The New Age of Communication
We have talked about the concept of these new services now lets look at some of them and lets talk about why this is the perfect time to
offer services in the marketplace. Is the price of rollout so low that adoption can be small and niche, or do we all need massive viral adoption?

New Services with old lines
Single Number is thing of the past, now we have disposable numbers and with the ILECs having to watch the Cable companies expand into their space the time may be ripe for these kind of services. Best of all by extracting the person from the number the service is much more intriquing.

As you might notice, there's only five topics here. That's where you come in. Not only are we looking for audience participation during these five sessions, but we need to hear what you want hear at the show. Do you have an idea for a topic that's not here? What problem are you trying to solve? Something you really need to learn? Spit it here, and we'll talk about it there. Bring your two feet with you, participate, and let's make this worth more than our time.

Tuesday, August 14, 2007

The Thomas Howe Company Now In Partnership with Programmable Web

Well, the day is here - today we announce our partnership with ProgrammableWeb, the leading go-to place for mashup developers. I met John Musser at the O'Reilly Web 2.0 show this March, and we've become fast friends and partners. John's site is invaluable to everyone in the mashup community, and all of us at the office are flattered and excited to be part of that family. We see our position in the market as ambassadors of telephony to the larger Web community, and as ambassadors of the Web world into the telephony market. ProgrammableWeb is the capital for mashup developers, and now telephony has established an embassy.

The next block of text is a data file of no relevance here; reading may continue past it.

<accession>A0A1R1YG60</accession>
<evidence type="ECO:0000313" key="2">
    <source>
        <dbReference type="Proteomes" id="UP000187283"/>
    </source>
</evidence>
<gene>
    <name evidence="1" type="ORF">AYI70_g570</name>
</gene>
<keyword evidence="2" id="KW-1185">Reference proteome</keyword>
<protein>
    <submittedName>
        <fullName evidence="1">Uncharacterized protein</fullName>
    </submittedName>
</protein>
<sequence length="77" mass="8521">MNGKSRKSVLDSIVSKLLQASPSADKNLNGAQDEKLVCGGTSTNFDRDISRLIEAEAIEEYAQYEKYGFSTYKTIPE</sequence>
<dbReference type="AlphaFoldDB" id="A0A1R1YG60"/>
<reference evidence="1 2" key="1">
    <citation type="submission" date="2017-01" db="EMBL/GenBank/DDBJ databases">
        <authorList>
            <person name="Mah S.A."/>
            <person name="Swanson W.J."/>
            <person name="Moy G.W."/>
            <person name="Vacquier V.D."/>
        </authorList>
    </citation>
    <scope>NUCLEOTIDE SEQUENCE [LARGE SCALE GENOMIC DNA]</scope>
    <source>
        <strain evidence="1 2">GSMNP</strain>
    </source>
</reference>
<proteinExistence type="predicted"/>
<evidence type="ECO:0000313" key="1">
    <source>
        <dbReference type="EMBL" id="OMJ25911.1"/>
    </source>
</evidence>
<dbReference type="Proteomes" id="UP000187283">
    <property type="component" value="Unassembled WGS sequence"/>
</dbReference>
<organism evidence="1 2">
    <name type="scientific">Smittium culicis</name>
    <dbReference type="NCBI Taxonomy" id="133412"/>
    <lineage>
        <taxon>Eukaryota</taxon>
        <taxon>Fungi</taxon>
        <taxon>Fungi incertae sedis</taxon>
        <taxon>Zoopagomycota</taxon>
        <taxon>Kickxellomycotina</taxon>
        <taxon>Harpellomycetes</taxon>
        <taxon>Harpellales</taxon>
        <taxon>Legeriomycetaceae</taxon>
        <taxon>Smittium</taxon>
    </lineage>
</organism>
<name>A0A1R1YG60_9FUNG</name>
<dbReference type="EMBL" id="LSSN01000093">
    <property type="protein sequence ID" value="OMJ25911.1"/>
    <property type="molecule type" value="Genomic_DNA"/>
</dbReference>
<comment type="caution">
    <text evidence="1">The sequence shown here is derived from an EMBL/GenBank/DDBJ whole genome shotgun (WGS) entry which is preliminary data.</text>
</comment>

If you haven't visited ProgrammableWeb (which is to say, you haven't written a mashup or web services based application), here's some places you ought to look at real quick:

  1. Let's say you want to see what APIs are out there to write your application with. Here's a list of all of them.
  2. Sure there are five hundred APIs, but which are the popular ones? Here's a great twist - mouse over the matrix, so you can drill down and see all the advertising mashups written using the Google AdWords API.